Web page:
Tony Gonsolin and Dustin May sat around in Oklahoma City last week, talking about an uncertain trade market.
As two of the top pitching prospects in the Dodgers farm system, Gonsolin and May were aware their names could be used as bait in the franchise’s pursuit of a top-end reliever. But they also knew that if they didn’t get dealt, they might be the next players called up to the big league roster.
Wednesday’s trade deadline came and went without any big moves. Two days later, the pair reconvened in the Dodger Stadium clubhouse, sitting in side-by-side stalls, the next Dodger rookies getting their chance to claim a postseason roster spot.
May, 21, turned in a promising debut Friday night. Gonsolin, 25, will get his own de facto audition Monday in a start against the St. Louis Cardinals, hoping to show improvement in his first Dodgers start since June.
“I feel like every opportunity is a chance to showcase yourself, root for yourself, to try and earn a postseason roster spot,” Gonsolin said. “But it’s not in my control. I just got to do the best I can every time I go out there.”
For manager Dave Roberts, the evaluation process will revolve around a simple barometer.
“Strike-throwing,” Roberts said. “Young pitchers, it’s not really a question of the stuff. They’re here because they have good stuff. I think the most important thing you see in a successful big league pitcher is the ability to throw a strike and to get ahead.”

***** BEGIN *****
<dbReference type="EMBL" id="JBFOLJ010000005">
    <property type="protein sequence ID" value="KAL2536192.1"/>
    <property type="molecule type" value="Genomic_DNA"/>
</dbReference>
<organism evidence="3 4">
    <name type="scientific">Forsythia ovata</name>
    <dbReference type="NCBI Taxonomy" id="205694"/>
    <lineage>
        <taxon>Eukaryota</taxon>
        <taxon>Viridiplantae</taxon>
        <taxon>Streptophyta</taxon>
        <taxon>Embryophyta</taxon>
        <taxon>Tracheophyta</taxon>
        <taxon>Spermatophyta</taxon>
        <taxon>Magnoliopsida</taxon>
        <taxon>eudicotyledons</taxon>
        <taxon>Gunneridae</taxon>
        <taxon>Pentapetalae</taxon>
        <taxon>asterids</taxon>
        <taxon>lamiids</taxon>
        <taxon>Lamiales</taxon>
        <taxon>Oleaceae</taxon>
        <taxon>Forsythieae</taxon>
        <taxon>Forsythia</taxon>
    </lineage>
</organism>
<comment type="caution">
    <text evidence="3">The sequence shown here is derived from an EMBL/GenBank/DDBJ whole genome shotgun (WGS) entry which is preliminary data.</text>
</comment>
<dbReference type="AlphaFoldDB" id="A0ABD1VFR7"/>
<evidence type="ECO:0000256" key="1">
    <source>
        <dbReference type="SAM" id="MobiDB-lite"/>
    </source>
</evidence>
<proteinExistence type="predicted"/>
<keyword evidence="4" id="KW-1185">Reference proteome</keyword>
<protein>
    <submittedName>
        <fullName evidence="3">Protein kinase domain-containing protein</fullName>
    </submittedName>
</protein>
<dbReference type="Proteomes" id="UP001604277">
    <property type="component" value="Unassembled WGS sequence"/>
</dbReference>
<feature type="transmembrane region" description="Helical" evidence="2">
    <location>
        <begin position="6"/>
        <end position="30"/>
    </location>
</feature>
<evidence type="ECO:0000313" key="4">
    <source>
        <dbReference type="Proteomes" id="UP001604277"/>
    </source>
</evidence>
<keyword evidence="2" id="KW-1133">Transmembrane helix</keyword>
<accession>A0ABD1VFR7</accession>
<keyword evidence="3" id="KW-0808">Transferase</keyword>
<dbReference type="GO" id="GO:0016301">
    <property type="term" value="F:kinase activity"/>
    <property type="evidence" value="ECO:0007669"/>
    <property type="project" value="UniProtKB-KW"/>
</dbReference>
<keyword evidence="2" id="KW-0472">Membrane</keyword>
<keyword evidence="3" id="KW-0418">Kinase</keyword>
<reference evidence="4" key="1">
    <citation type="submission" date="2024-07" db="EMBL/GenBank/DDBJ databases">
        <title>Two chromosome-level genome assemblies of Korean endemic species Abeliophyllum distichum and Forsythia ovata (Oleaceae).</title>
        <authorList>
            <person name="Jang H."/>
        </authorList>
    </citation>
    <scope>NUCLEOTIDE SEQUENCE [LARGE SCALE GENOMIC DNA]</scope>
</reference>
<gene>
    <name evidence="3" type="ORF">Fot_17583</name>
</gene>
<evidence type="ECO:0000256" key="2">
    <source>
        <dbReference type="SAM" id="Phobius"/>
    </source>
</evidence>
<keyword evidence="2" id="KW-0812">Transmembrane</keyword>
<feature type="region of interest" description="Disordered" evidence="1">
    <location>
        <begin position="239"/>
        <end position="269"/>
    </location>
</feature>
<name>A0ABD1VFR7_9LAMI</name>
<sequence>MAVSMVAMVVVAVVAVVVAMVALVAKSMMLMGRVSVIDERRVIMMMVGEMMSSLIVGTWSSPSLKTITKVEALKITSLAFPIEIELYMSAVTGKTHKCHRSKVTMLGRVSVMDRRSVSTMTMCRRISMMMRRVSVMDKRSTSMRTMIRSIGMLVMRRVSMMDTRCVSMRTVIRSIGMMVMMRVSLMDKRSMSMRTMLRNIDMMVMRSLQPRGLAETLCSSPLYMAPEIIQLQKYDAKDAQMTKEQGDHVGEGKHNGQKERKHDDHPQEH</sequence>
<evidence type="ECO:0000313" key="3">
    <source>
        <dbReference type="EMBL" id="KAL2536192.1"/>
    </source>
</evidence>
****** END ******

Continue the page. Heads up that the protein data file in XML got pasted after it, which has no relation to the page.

Gonsolin did that in his first career start against the Arizona Diamondbacks on June 26. He struck out three, didn’t issue a walk, and threw 51 of 77 pitches over the plate. But he didn’t catch many breaks –- the first three batters reached base on a bunt, infield single and error before Gonsolin surrendered a three-run home run –- and exited after allowing six runs (four earned) in four innings. Roberts gave him a list of items to work on upon his return to triple-A.
“I think just getting ahead and using his breaking ball a little bit more,” Roberts said. “The changeup is plus. The fastball command is really good. But to have something against a right-hander, the left-hander, to spin the baseball, just adds another thought.”
There probably won’t be an open rotation spot in October, but Gonsolin, who was a reliever for two seasons after being drafted in the ninth round in 2016, could build his case to make the postseason bullpen. On Tuesday, he pitched the final four innings of the team’s win against the Colorado Rockies to earn his first career save. He’ll have the chance to orchestrate an encore as the starter Monday.
“I’m just looking for the opportunity to play and get as much time up here as I can,” Gonsolin said. “Hopefully, when they feel it’s ready, then I’ll have a solidified role.”
Enrique Hernandez (left hand sprain) and Chris Taylor (fractured left forearm) should begin rehab assignments as soon as the end of this week. Roberts said Hernandez, who has been out since July 29, is “a couple days ahead” of Taylor, who went on the injured list July 15. David Freese, meanwhile, is at least several weeks away from returning from a left hamstring strain that has twice landed him on the injured list this year. “The goal for David is, obviously with the postseason, getting him healthy, keeping him healthy,” Roberts said.